Lenovo ThinkPad T420 Sandy Bridge laptop
Lenovo ThinkPad T420 review: A 14in business laptop with 2nd Gen Intel Core technology and great features
- Good build quality, good user comfort, good performance
- Lacks USB 3.0, TrackPoint can be annoying, screen could be better
The Lenovo ThinkPad T420 may be expensive, but it's aimed at professional users who want a sturdy, reliable and well-performing laptop. It runs the latest Intel Sandy Bridge CPU technology and has a solid all-round configuration.
Price$ 2,449.00 (AUD)
Best Deals (Selling at 3 stores)
The T420 is one of Lenovo's first Sandy Bridge–based laptops, sporting a 2nd Generation Core i5-2520 CPU. It still looks like an old and faithful Lenovo though, and it has all the good features we've grown to love over the years: The matte screen, the screen-mounted keyboard light, the dual pointing devices, the comfortable keyboard and the solid build quality. It's the type of laptop any business user, programmer or Web developer would love to own.
Design, build quality and user comfort
It's one of the few laptops on the market to have a 14in screen, which we think hits the sweet spot nicely between user comfort and portability. Indeed, the T420 is a joy to use. This is not only because there is a large area on which to rest your palms while you type, it also has a very soft keyboard, which has keys that are easy to press and which are responsive. They make a dull thud when you hit them hard, but thankfully you don't have to hit them hard in order for them to leave their mark. You don't have to worry about the noise the keyboard makes when making VoIP calls, as the T420 boasts keyboard noise suppression technology. This can be enabled in the ThinkVantage Communications Utility and it worked reasonably well in our tests, although some hits were audible.
The design of the laptop's chassis is similar to what we've seen before in the Lenovo ThinkPad T Series (for example, the 15.6in ThinkPad T510) and from what we've experienced, Mac users hate it! You get a matte black chassis, metal hinges, squarish edges, and subtle status lights. It feels very well built and it doesn't make any unnecessary creaks or squeaks when you handle it.
There are speakers either side of the keyboard and volume buttons above it and the chassis is packed with features both modern and old: USB 2.0 (three ports), eSATA (it doubles as a USB 2.0 port), VGA, a combination headphone and microphone port, Gigabit Ethernet, and DisplayPort. It also has an ExpressCard/34 slot and an SD card slot, but it's missing USB 3.0 ports. You also get a webcam, Bluetooth and dual-band 802.11n Wi-Fi that supports Wi-Di. A docking port is located underneath the laptop and a fingerprint reader is located out of the way on the right side of the palmrest.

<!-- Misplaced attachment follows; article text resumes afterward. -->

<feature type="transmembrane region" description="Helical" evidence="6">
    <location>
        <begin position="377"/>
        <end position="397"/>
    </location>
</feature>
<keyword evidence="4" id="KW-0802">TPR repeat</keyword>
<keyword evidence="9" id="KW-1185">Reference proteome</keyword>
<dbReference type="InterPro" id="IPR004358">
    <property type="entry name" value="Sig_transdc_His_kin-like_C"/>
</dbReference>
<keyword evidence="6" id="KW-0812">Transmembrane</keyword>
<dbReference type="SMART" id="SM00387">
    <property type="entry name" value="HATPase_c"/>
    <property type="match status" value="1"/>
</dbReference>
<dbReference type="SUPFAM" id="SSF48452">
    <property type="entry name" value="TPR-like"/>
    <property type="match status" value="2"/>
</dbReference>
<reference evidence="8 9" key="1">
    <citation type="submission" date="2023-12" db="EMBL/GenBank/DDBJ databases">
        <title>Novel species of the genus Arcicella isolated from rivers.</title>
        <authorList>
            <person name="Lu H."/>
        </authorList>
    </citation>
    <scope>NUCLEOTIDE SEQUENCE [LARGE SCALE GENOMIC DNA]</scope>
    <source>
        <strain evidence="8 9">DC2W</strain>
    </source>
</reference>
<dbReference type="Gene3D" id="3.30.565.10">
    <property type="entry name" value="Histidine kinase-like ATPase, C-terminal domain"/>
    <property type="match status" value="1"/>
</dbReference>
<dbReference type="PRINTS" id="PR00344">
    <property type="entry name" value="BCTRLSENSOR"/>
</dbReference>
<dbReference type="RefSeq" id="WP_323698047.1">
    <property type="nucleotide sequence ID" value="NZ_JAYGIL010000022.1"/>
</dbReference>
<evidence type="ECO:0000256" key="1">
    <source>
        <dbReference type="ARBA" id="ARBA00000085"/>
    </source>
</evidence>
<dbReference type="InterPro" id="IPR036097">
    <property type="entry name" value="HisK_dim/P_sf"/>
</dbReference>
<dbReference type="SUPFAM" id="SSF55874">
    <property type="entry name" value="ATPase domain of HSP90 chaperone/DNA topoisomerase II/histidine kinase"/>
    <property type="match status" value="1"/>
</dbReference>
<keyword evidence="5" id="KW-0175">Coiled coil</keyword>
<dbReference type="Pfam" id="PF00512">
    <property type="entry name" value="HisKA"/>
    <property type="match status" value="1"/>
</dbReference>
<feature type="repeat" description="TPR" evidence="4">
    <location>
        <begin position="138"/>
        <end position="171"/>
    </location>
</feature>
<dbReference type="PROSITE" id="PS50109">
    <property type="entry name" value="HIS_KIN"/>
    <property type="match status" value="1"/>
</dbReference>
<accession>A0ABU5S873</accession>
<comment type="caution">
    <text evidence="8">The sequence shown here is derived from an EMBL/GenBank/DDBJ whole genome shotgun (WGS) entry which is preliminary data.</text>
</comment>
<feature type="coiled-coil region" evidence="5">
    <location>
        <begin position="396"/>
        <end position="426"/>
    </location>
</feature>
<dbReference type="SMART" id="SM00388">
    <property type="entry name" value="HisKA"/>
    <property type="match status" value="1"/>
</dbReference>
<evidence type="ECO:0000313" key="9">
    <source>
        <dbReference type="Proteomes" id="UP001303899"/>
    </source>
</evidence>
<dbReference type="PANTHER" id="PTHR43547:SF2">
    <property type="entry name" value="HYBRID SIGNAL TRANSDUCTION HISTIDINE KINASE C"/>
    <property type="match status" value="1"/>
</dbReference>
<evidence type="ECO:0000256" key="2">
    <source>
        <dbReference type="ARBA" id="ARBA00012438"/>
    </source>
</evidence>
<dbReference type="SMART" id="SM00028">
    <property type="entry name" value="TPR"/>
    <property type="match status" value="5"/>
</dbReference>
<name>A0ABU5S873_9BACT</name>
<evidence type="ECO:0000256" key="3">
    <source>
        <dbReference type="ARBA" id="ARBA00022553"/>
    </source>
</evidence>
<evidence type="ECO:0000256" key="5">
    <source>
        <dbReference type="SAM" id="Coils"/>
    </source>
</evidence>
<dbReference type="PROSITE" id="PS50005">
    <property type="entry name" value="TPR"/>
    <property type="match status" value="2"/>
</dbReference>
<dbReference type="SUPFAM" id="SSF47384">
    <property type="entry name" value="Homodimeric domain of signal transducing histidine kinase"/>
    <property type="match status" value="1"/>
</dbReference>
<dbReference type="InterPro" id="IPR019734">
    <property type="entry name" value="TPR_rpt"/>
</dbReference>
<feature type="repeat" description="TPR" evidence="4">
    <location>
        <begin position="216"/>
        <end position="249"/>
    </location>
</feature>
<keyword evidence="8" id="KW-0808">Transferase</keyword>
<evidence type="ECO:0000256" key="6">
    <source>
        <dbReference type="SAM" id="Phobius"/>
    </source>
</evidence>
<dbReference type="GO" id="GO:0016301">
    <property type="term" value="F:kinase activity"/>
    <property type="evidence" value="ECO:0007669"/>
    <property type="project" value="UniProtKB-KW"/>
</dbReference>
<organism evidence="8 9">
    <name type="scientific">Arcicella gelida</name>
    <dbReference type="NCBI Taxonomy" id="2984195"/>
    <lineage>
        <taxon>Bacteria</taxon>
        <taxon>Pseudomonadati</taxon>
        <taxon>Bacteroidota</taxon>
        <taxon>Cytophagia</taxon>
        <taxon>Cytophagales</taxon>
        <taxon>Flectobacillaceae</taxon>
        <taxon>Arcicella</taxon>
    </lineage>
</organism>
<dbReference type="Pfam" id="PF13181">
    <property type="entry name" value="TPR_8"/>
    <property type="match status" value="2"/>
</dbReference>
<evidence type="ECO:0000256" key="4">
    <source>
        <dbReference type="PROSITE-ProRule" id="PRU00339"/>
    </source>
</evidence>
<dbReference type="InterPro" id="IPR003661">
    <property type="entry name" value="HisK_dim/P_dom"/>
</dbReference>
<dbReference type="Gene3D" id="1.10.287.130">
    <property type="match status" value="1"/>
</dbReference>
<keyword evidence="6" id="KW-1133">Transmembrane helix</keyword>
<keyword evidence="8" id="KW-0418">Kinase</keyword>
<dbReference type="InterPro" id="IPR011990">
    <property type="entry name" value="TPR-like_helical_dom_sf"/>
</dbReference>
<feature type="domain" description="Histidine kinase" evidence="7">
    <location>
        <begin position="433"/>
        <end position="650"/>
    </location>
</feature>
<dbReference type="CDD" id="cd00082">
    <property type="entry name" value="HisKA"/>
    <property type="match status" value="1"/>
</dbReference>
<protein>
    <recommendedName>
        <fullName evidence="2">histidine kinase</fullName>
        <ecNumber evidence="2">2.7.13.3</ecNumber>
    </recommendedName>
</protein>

There is a built-in DVD burner on the right side of the chassis. We do have a quibble with the DVD burner though; its eject button is too easy to press and we often found ourselves with an open tray after handling the right side of the laptop.
It's a reasonably cool and quiet business laptop and you can use it on your lap for a prolonged period of time without feeling too much warmth. However, you'll have to make sure that the vent on the left side doesn't get blocked. The fan near the vent spun consistently even while typing this review, but it didn't get annoyingly loud. The touchpad has little bumps on it that you get used to after a while, but when you first start using the notebook, they can be annoying.
You do have options when it comes to navigation though: You can either use the touchpad or the TrackPoint device, and you can disable the one that you don't want to use. We use both depending on where the laptop is situated. For example, the TrackPoint comes in handy when using the notebook on you lap. It's worth noting that some people who used the T420 found that the TrackPoint got in the way while touchtyping.
Like most ThinkPad business laptops, the T420 ships with ThinkVantage Tools, which allow you to manage almost every aspect of the laptop, from the power settings to the driver updates and backups. These tools can be accessed by hitting the blue ThinkVantage button above the keyboard.